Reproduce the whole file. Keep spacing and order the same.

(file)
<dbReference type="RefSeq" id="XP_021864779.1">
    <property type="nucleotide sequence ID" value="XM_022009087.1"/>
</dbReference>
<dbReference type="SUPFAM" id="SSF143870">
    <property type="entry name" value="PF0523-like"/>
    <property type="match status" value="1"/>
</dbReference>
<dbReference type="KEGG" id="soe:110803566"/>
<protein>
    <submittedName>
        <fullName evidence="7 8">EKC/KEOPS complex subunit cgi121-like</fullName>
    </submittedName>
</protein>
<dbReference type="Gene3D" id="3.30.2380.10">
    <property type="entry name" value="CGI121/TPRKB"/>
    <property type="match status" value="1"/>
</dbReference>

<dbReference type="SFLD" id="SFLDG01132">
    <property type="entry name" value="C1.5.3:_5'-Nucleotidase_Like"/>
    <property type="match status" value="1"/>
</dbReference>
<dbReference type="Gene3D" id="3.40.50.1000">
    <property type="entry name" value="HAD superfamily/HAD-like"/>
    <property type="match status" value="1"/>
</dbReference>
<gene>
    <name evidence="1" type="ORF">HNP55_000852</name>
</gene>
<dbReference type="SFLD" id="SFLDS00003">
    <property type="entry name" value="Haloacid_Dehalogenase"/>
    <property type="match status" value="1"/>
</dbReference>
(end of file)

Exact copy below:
<dbReference type="RefSeq" id="XP_021864779.1">
    <property type="nucleotide sequence ID" value="XM_022009087.1"/>
</dbReference>
<dbReference type="SUPFAM" id="SSF143870">
    <property type="entry name" value="PF0523-like"/>
    <property type="match status" value="1"/>
</dbReference>
<dbReference type="KEGG" id="soe:110803566"/>
<protein>
    <submittedName>
        <fullName evidence="7 8">EKC/KEOPS complex subunit cgi121-like</fullName>
    </submittedName>
</protein>
<dbReference type="Gene3D" id="3.30.2380.10">
    <property type="entry name" value="CGI121/TPRKB"/>
    <property type="match status" value="1"/>
</dbReference>

<dbReference type="SFLD" id="SFLDG01132">
    <property type="entry name" value="C1.5.3:_5'-Nucleotidase_Like"/>
    <property type="match status" value="1"/>
</dbReference>
<dbReference type="Gene3D" id="3.40.50.1000">
    <property type="entry name" value="HAD superfamily/HAD-like"/>
    <property type="match status" value="1"/>
</dbReference>
<gene>
    <name evidence="1" type="ORF">HNP55_000852</name>
</gene>
<dbReference type="SFLD" id="SFLDS00003">
    <property type="entry name" value="Haloacid_Dehalogenase"/>
    <property type="match status" value="1"/>
</dbReference>